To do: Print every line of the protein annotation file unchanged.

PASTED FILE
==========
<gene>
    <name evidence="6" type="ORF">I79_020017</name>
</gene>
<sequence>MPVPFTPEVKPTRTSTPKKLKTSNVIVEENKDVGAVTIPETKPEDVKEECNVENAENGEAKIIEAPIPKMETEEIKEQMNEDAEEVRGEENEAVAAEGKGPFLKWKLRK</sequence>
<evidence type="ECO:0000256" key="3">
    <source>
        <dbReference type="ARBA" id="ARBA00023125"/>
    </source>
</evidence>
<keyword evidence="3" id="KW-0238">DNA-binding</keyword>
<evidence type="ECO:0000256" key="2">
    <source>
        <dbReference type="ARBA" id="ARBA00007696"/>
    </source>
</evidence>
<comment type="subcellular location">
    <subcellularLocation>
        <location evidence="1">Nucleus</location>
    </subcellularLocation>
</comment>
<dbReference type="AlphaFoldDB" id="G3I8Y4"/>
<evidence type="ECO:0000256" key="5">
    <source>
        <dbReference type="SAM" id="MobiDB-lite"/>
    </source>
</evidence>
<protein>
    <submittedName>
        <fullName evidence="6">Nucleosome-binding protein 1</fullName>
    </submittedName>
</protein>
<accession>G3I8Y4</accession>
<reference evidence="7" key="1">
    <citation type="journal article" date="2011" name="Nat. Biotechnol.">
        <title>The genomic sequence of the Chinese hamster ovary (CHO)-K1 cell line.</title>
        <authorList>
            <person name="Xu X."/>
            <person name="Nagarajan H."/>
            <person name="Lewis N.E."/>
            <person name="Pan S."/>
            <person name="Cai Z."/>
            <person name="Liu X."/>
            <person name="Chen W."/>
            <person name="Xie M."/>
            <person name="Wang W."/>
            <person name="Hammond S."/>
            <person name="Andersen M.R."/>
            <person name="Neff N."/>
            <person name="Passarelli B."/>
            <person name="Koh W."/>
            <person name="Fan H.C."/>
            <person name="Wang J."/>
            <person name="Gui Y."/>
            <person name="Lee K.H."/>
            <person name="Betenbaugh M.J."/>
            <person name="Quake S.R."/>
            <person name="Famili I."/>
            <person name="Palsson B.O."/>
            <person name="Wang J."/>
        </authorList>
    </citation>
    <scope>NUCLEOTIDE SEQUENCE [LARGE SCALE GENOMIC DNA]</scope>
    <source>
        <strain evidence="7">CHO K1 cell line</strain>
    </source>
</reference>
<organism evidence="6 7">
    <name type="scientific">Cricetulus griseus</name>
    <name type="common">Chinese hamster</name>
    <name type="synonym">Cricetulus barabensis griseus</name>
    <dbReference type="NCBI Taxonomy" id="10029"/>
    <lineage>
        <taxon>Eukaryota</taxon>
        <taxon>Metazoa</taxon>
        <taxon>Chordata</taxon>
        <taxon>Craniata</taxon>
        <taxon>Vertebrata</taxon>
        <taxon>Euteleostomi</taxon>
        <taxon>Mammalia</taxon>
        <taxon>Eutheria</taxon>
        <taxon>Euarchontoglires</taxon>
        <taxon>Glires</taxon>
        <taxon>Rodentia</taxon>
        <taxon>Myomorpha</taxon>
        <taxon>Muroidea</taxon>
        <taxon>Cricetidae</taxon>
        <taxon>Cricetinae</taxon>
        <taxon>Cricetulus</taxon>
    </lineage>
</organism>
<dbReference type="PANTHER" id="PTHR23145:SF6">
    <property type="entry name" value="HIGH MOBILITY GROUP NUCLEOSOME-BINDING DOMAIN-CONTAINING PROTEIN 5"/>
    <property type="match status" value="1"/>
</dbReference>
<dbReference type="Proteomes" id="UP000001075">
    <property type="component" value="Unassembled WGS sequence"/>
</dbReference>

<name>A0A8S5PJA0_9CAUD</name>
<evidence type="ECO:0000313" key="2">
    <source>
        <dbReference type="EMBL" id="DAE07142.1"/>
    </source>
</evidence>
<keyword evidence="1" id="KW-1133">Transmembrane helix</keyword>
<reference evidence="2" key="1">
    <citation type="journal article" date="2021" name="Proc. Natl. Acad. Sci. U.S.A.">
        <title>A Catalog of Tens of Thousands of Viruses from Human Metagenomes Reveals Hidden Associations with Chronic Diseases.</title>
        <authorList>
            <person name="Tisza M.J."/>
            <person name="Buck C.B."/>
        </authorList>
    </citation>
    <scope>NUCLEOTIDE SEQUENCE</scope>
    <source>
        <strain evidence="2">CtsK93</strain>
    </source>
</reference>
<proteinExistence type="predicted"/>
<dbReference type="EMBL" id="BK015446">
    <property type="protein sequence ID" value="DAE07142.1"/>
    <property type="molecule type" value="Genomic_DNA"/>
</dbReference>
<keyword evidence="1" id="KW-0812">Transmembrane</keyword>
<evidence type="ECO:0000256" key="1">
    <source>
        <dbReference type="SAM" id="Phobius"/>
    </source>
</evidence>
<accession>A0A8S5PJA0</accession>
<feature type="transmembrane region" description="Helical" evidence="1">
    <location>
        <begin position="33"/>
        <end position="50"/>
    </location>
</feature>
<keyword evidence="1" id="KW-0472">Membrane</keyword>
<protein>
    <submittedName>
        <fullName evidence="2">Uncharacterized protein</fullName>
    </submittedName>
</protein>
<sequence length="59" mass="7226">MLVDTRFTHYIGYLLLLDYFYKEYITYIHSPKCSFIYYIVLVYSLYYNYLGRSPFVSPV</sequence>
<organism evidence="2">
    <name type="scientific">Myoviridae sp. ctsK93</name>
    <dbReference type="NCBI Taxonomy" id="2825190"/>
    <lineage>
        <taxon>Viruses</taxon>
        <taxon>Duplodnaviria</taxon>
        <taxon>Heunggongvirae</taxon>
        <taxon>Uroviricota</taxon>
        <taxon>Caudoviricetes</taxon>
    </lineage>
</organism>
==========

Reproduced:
<gene>
    <name evidence="6" type="ORF">I79_020017</name>
</gene>
<sequence>MPVPFTPEVKPTRTSTPKKLKTSNVIVEENKDVGAVTIPETKPEDVKEECNVENAENGEAKIIEAPIPKMETEEIKEQMNEDAEEVRGEENEAVAAEGKGPFLKWKLRK</sequence>
<evidence type="ECO:0000256" key="3">
    <source>
        <dbReference type="ARBA" id="ARBA00023125"/>
    </source>
</evidence>
<keyword evidence="3" id="KW-0238">DNA-binding</keyword>
<evidence type="ECO:0000256" key="2">
    <source>
        <dbReference type="ARBA" id="ARBA00007696"/>
    </source>
</evidence>
<comment type="subcellular location">
    <subcellularLocation>
        <location evidence="1">Nucleus</location>
    </subcellularLocation>
</comment>
<dbReference type="AlphaFoldDB" id="G3I8Y4"/>
<evidence type="ECO:0000256" key="5">
    <source>
        <dbReference type="SAM" id="MobiDB-lite"/>
    </source>
</evidence>
<protein>
    <submittedName>
        <fullName evidence="6">Nucleosome-binding protein 1</fullName>
    </submittedName>
</protein>
<accession>G3I8Y4</accession>
<reference evidence="7" key="1">
    <citation type="journal article" date="2011" name="Nat. Biotechnol.">
        <title>The genomic sequence of the Chinese hamster ovary (CHO)-K1 cell line.</title>
        <authorList>
            <person name="Xu X."/>
            <person name="Nagarajan H."/>
            <person name="Lewis N.E."/>
            <person name="Pan S."/>
            <person name="Cai Z."/>
            <person name="Liu X."/>
            <person name="Chen W."/>
            <person name="Xie M."/>
            <person name="Wang W."/>
            <person name="Hammond S."/>
            <person name="Andersen M.R."/>
            <person name="Neff N."/>
            <person name="Passarelli B."/>
            <person name="Koh W."/>
            <person name="Fan H.C."/>
            <person name="Wang J."/>
            <person name="Gui Y."/>
            <person name="Lee K.H."/>
            <person name="Betenbaugh M.J."/>
            <person name="Quake S.R."/>
            <person name="Famili I."/>
            <person name="Palsson B.O."/>
            <person name="Wang J."/>
        </authorList>
    </citation>
    <scope>NUCLEOTIDE SEQUENCE [LARGE SCALE GENOMIC DNA]</scope>
    <source>
        <strain evidence="7">CHO K1 cell line</strain>
    </source>
</reference>
<organism evidence="6 7">
    <name type="scientific">Cricetulus griseus</name>
    <name type="common">Chinese hamster</name>
    <name type="synonym">Cricetulus barabensis griseus</name>
    <dbReference type="NCBI Taxonomy" id="10029"/>
    <lineage>
        <taxon>Eukaryota</taxon>
        <taxon>Metazoa</taxon>
        <taxon>Chordata</taxon>
        <taxon>Craniata</taxon>
        <taxon>Vertebrata</taxon>
        <taxon>Euteleostomi</taxon>
        <taxon>Mammalia</taxon>
        <taxon>Eutheria</taxon>
        <taxon>Euarchontoglires</taxon>
        <taxon>Glires</taxon>
        <taxon>Rodentia</taxon>
        <taxon>Myomorpha</taxon>
        <taxon>Muroidea</taxon>
        <taxon>Cricetidae</taxon>
        <taxon>Cricetinae</taxon>
        <taxon>Cricetulus</taxon>
    </lineage>
</organism>
<dbReference type="PANTHER" id="PTHR23145:SF6">
    <property type="entry name" value="HIGH MOBILITY GROUP NUCLEOSOME-BINDING DOMAIN-CONTAINING PROTEIN 5"/>
    <property type="match status" value="1"/>
</dbReference>
<dbReference type="Proteomes" id="UP000001075">
    <property type="component" value="Unassembled WGS sequence"/>
</dbReference>

<name>A0A8S5PJA0_9CAUD</name>
<evidence type="ECO:0000313" key="2">
    <source>
        <dbReference type="EMBL" id="DAE07142.1"/>
    </source>
</evidence>
<keyword evidence="1" id="KW-1133">Transmembrane helix</keyword>
<reference evidence="2" key="1">
    <citation type="journal article" date="2021" name="Proc. Natl. Acad. Sci. U.S.A.">
        <title>A Catalog of Tens of Thousands of Viruses from Human Metagenomes Reveals Hidden Associations with Chronic Diseases.</title>
        <authorList>
            <person name="Tisza M.J."/>
            <person name="Buck C.B."/>
        </authorList>
    </citation>
    <scope>NUCLEOTIDE SEQUENCE</scope>
    <source>
        <strain evidence="2">CtsK93</strain>
    </source>
</reference>
<proteinExistence type="predicted"/>
<dbReference type="EMBL" id="BK015446">
    <property type="protein sequence ID" value="DAE07142.1"/>
    <property type="molecule type" value="Genomic_DNA"/>
</dbReference>
<keyword evidence="1" id="KW-0812">Transmembrane</keyword>
<evidence type="ECO:0000256" key="1">
    <source>
        <dbReference type="SAM" id="Phobius"/>
    </source>
</evidence>
<accession>A0A8S5PJA0</accession>
<feature type="transmembrane region" description="Helical" evidence="1">
    <location>
        <begin position="33"/>
        <end position="50"/>
    </location>
</feature>
<keyword evidence="1" id="KW-0472">Membrane</keyword>
<protein>
    <submittedName>
        <fullName evidence="2">Uncharacterized protein</fullName>
    </submittedName>
</protein>
<sequence length="59" mass="7226">MLVDTRFTHYIGYLLLLDYFYKEYITYIHSPKCSFIYYIVLVYSLYYNYLGRSPFVSPV</sequence>
<organism evidence="2">
    <name type="scientific">Myoviridae sp. ctsK93</name>
    <dbReference type="NCBI Taxonomy" id="2825190"/>
    <lineage>
        <taxon>Viruses</taxon>
        <taxon>Duplodnaviria</taxon>
        <taxon>Heunggongvirae</taxon>
        <taxon>Uroviricota</taxon>
        <taxon>Caudoviricetes</taxon>
    </lineage>
</organism>